April 2015 | VOL. 14, NO. 4 | www.McGowan.pitt.edu
From Bench to Bedside: Technology Developed by McGowan Faculty Used in Clinical Setting
Based on core technology developed by McGowan Institute of Regenerative Medicine faculty members William Federspiel, PhD, W.K. Whiteford professor of bioengineering, chemical engineering, and critical care medicine, and the late Brack Hattler, MD, ALung Technologies developed a product called the Hemolung Respiratory Assist System (RAS) which is a dialysis-like alternative or supplement to mechanical ventilation. The Hemolung RAS was implanted into the first person in the U.S. at the University of Pittsburgh Medical Center (UPMC). The device was used as a bridge to transplantation upon receiving the U.S. Food and Drug Administration’s approval to use the technology on a compassionate use basis. The Hemolung story is a great example of moving university research from the laboratory to the market to make the world a better place and is the focus of this latest video.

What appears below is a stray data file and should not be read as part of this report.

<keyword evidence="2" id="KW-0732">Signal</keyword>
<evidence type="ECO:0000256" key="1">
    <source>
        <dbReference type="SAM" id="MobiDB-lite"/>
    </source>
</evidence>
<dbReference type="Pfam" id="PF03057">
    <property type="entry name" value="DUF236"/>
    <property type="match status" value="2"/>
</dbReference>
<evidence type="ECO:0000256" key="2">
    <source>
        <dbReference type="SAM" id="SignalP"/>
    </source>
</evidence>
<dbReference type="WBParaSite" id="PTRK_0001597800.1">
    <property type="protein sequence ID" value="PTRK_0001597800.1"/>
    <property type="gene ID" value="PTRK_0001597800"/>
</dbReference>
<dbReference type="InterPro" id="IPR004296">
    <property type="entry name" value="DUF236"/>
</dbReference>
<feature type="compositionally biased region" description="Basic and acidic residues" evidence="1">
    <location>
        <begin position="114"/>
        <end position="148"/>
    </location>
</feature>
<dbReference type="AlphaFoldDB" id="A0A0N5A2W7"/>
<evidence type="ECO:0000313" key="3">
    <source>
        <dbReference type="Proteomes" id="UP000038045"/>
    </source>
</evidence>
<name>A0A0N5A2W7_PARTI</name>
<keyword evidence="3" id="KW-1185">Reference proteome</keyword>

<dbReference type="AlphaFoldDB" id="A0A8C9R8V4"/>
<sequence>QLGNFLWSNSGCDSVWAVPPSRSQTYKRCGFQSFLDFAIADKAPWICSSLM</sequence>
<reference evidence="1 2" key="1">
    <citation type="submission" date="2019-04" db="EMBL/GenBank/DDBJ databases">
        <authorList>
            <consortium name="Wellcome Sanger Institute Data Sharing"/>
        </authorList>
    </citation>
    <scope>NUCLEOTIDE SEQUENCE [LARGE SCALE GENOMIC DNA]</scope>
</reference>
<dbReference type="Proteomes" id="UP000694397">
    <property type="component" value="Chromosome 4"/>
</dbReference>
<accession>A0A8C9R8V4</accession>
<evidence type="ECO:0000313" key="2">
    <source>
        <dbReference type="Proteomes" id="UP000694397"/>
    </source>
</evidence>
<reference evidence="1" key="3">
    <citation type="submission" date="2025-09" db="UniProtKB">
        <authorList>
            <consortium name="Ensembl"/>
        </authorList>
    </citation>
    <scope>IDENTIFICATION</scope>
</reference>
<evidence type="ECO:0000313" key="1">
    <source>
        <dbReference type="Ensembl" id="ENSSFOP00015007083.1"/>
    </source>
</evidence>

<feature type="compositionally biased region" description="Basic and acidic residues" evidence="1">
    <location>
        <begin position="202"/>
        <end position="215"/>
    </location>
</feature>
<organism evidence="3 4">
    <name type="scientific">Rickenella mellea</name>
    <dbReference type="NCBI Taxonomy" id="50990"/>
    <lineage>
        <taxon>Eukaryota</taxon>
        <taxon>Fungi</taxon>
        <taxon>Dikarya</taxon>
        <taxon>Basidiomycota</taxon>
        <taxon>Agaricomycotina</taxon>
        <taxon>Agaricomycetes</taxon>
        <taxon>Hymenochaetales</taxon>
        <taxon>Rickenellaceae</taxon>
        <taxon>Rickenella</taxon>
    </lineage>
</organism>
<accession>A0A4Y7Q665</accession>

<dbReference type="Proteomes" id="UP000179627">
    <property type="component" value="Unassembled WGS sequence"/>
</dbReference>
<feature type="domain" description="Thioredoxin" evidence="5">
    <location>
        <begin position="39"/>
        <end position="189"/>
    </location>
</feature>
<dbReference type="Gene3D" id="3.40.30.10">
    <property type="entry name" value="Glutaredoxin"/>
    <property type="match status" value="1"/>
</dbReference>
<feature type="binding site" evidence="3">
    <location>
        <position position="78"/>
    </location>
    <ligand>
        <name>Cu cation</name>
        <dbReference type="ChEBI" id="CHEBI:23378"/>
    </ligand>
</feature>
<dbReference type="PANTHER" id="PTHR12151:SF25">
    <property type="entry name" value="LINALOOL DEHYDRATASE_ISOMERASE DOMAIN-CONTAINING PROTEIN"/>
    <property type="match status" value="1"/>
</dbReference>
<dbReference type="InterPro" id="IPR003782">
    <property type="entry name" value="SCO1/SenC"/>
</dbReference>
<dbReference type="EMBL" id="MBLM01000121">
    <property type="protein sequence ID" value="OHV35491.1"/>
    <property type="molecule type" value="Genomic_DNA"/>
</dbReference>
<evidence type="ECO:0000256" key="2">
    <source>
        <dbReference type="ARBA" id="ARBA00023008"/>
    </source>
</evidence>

The Patient’s Story
TSuffering from cystic fibrosis and rejecting the transplanted lungs he had received just 2 years ago, Jon Sacker, 33, came to UPMC from his hometown in Moore, Oklahoma, as a last resort. But when his carbon dioxide levels spiked, making him too sick for another transplant, his family feared the worst.
“I thought I had brought my husband here to die,” said Mr. Sacker’s wife, Sallie.
Instead, UPMC clinicians turned to a Pittsburgh-made device called the Hemolung RAS that would filter out harmful carbon dioxide and provide healthy oxygen to his blood, giving Mr. Sacker a chance to gain enough strength to undergo a lifesaving transplant. He became the first person in the U.S. to be implanted with the Hemolung RAS. After 20 days on the Hemolung, his condition improved to the point that he underwent a double lung transplant and today is on the road to recovery.